Tatis first in National League to 20 HRs

June 16th, 2021

DENVER -- became the first National Leaguer to reach the 20-homer mark on Tuesday night in the Padres’ 8-4 loss in Colorado, swatting a mammoth opposite-field blast on the first pitch he saw from Rockies right-hander Chi Chi González. As usual, Tatis bat-flipped and stutter-stepped and was greeted by a raucous visiting dugout upon his return.

It was the latest evidence of Tatis’ downright spectacular skill set. (As if it weren’t already clear enough by now.) Tatis leads the NL in homers and steals, despite missing 17 games while spending two stints on the injured list.

Tatis can do it all offensively. The Padres would probably prefer that he didn’t.

That is to say, they’d like to put some help around him.

This season, Tatis hasn’t gotten much. While Tatis pieced together a first half that should put him in early NL MVP discussions, the rest of the Padres’ offense has gone ice cold. That trend continued on Tuesday night, with the Padres’ 12th loss in their last 16 games.

Tatis' blast gave the Padres an early 2-0 lead, one pitch after doubled off the top of the right-center field wall. The Padres tacked on two more runs in the second, and an offensive breakthrough felt imminent. It halted right there.

The Rockies clawed their way back with four runs against , then four against the usually reliable San Diego bullpen.

“I was hoping, thinking today was going to be the day offensively that we slowly get it going,” said Padres manager Jayce Tingler. “There were some positives. … We’ve just got to play nine innings.”

Tatis' 20 homers trail only Vladimir Guerrero Jr.'s 22 among all Major Leaguers. Tatis also is tied with Ronald Acuña Jr. for the NL lead in steals with 13. In chasing both the home run and stolen-base crowns, he is after a quite remarkable bit of history. No player has led his league in both categories since Chuck Klein did so for the Phillies in 1932.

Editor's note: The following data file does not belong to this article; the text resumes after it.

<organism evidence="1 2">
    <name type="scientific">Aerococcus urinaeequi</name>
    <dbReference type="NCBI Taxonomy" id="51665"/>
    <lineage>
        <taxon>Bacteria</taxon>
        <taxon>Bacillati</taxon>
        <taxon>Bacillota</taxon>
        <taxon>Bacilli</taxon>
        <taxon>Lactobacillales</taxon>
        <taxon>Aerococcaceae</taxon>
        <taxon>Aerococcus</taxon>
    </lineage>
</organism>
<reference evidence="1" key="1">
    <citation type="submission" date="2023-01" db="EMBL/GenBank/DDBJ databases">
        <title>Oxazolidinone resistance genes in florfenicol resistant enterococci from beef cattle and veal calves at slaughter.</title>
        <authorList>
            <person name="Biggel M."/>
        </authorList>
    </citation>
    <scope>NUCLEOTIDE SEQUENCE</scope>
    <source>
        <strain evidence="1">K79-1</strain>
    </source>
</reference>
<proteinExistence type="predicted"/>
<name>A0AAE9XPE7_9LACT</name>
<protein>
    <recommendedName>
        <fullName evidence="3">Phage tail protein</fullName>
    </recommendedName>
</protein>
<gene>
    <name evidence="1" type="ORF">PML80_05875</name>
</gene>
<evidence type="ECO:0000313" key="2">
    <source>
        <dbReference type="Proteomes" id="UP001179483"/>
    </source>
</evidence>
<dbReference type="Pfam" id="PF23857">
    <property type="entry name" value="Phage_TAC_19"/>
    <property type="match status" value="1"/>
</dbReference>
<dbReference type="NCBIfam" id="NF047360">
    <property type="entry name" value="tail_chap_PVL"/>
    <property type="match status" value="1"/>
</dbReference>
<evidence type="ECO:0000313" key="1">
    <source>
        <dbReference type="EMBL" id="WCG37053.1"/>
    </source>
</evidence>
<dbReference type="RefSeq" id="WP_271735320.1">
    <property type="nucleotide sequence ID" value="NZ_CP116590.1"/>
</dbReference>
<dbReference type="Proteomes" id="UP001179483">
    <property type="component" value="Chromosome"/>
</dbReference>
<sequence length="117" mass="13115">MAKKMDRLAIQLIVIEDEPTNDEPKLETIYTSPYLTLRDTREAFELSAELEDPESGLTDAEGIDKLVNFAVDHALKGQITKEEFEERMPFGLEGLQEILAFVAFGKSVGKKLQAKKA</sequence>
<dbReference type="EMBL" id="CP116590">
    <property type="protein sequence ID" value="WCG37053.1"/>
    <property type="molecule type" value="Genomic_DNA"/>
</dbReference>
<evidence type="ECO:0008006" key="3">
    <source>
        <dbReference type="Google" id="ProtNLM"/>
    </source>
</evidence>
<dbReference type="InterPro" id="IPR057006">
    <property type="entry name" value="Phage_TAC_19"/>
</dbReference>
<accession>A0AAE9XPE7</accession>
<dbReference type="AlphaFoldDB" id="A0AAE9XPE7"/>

Tatis' blast on a 92.8 mph fastball left his bat at 104.5 mph and traveled a projected 431 feet, according to Statcast, into the visiting bullpen. It was the second-longest opposite-field home run in the big leagues this season, trailing only a 432-foot blast from White Sox slugger Andrew Vaughn.

“It’s impressive to be able to drive the ball that way,” said Tingler. “But also, I think it’s the best version of himself because he’s covering the plate. When he’s doing that, it feels like he’s laying off sliders. … So I think it’s a great sign.”

Tatis joined Cody Bellinger as the only players aged 22 or younger to hit at least 20 home runs in the first 51 games of a season. He and Adrián González are the only Padres of any age to do so.

As long as Tatis is on the field, the plaudits will continue. There aren't many players like him -- accomplishing what he’s accomplished at such a young age. Tatis has a slash line of .273/.346/.647 in 51 games.

But Tatis posted similarly gaudy numbers last season, too. The difference? He got help from everywhere else around him.

Every qualifying Padres hitter save for Tatis and (who only recently returned from a two-week stint on the IL) has posted a lower wRC+ this season than last. Notably, Machado, and have drastically underperformed compared with their numbers from a season ago.

Lately, the Padres' second offensive threat has been , who missed half of last season because of injuries and struggled at the outset this year. He's reaching base at a .460 clip since the start of June.

After an awkward swing in the eighth inning Tuesday night, a team trainer emerged to check on Pham. He remained in the game and singled, but Tingler revealed that Pham has been dealing with a finger injury for the better part of two months. He’s played through it -- with much success.

Injuries are prevalent elsewhere on the Padres’ offense. Machado has dealt with a balky left shoulder and Myers’ right knee has barked. Beyond what we know publicly, other bumps and bruises almost certainly exist.

But the Padres aren’t the only team in such a plight, and they’re quick to wave off injuries as an excuse. Healthy or not, they need to find a better way to support one of the sport’s most electric young talents on offense.

“You’ve got to continue to work,” Tingler said. “You’ve got to grind. You have to embrace, in this game, the struggles and the challenges in it. And if you don’t do it, this game will eat you alive. We’re going to continue to be upbeat. We’re going to continue to be energetic. We’re going to continue to play baseball. And this thing is going to turn.”